DHS next argues that there was clear and convincing evidence that K.M. could be adopted. Citing the plain language of Arkansas Code Annotated section 9-27-341, it asserts that although the code requires that adoption must be "considered" when determining the best interest of the child, it does not require a finding that the child is adoptable. (Emphasis in original.) It contends that termination could "conceivably" be ordered even if there is a "low likelihood of adoption," because termination could still be in the child's best interest. Further, DHS argues that it presented clear and convincing evidence that K.M. was adoptable. It refers to the testimony of Brenna Meyers and Mr. Jenkins as support for DHS's position that "[i]f someone wants to adopt a specific child, then the child is adoptable, even though there may be barriers or problems that must first be overcome." It, however, concedes that the juvenile code does not give guidance on how a trial court should determine if a child is likely to be adopted. Nonetheless, it points to the "standard technique" used by DHS in which it assesses characteristics such as race, age, sex, medical needs, emotional problems, and the existence of siblings and compares them to a database of potential parents who are willing to accept a child with those characteristics, and states that Meyers testified that there were "several families" who had indicated they would adopt a child with K.M.'s characteristics. Finally, it cites Arkansas Code Annotated section 9-9-204, which states that "Any individual may be adopted," and asserts that because the legislature did not forbid the adoption of children with disabilities unless the adopting parents are extremely wealthy, or unless the state guaranteed unlimited payment of all possible future medical needs, then the trial court should not be allowed to impose unreasonably restrictive requirements before granting a petition for termination. This argument is also unpersuasive.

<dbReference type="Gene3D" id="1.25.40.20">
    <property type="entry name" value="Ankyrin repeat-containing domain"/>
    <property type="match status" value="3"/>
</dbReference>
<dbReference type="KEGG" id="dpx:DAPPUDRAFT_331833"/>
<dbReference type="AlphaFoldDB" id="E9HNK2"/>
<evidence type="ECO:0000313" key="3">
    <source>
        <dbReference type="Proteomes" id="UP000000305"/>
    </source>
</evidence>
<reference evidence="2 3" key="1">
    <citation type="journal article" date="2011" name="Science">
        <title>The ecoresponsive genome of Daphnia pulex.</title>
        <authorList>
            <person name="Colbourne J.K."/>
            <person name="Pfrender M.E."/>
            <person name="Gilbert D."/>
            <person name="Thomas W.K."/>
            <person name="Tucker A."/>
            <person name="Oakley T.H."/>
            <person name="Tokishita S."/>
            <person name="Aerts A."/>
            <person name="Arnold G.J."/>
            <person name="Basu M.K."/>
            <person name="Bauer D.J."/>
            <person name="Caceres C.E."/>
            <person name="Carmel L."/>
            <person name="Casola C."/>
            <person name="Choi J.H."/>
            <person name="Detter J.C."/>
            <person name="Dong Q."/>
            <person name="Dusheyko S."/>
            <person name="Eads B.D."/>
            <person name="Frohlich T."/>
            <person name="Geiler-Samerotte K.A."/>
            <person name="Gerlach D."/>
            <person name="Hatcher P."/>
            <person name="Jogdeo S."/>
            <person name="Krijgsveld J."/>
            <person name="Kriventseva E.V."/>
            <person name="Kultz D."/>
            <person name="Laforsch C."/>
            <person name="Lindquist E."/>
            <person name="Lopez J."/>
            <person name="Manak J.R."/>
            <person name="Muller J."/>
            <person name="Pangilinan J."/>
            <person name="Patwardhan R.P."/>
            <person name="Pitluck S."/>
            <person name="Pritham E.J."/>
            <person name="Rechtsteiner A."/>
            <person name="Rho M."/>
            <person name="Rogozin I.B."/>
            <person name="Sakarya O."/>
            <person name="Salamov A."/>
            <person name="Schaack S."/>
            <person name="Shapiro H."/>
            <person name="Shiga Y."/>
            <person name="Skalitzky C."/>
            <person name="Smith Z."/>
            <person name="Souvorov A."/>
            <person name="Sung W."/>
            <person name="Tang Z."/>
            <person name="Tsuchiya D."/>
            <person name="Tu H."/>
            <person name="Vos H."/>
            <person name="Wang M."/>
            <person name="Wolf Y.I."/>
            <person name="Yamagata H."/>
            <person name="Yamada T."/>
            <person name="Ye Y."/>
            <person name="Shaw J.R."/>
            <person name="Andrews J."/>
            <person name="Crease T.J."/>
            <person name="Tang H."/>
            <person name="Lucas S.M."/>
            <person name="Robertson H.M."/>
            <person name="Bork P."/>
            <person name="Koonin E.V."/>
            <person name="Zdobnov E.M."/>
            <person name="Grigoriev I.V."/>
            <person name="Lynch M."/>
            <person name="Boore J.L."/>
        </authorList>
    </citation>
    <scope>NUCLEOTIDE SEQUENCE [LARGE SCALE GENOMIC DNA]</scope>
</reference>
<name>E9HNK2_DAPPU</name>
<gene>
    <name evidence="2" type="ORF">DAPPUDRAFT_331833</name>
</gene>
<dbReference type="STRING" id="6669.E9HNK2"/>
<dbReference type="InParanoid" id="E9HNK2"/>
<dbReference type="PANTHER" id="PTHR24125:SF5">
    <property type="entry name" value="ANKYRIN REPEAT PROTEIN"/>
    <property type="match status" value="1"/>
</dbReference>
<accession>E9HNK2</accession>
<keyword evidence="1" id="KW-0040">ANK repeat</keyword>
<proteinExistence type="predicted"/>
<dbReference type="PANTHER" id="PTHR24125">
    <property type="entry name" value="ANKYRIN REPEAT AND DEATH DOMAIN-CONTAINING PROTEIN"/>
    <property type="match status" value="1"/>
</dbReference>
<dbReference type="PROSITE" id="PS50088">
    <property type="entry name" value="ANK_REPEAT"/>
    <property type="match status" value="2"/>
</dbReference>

We note first that DHS is correct that Arkansas Code Annotated section 9-27-341 does not require a finding that K.M. was "adoptable." We are inclined to find this issue barred by the fact that DHS failed to timely object when the trial judge announced that he had to make a finding that K.M. was "adoptable." However, we choose to dispose of the argument on the merits. See Arkansas Dep't of Human Servs. v. R.P., 333 Ark. 516, 970 S.W.2d 225 (1998). Arkansas Code Annotated section 9-27-341(b)(3)(A)(i) (Repl. 2002)requires consideration of the "likelihood that the juvenile will be adopted if the termination petition is granted." (Emphasis supplied.) Accordingly, we reject as irrelevant DHS's stated major premise that there was clear and convincing evidence that K.M. "could" be adopted. We construe the statute to require an assessment of the probability that potential adoptive parents will select this particular child. Satisfying this statutory element necessarily requires a consideration of a variety of factors that will pertain to the particular child. It is not satisfied, as DHS suggested both on appeal and before the trial court, by "assuming" that a family somewhere in the United States would be interested in adopting K.M. Rather, it requires of the trial court a judgment of where the juvenile falls on the spectrum of likelihood of adoption. We accept DHS's suggestion that such a judgment would require consideration of both the characteristics of the child and demographics of the pool of identified potential adoptive parents. DHS concedes that a healthy newborn infant is the most likely child to be adopted. Obviously, older children with more challenging characteristics such as extensive medical needs or emotional problems would be less likely to be adopted.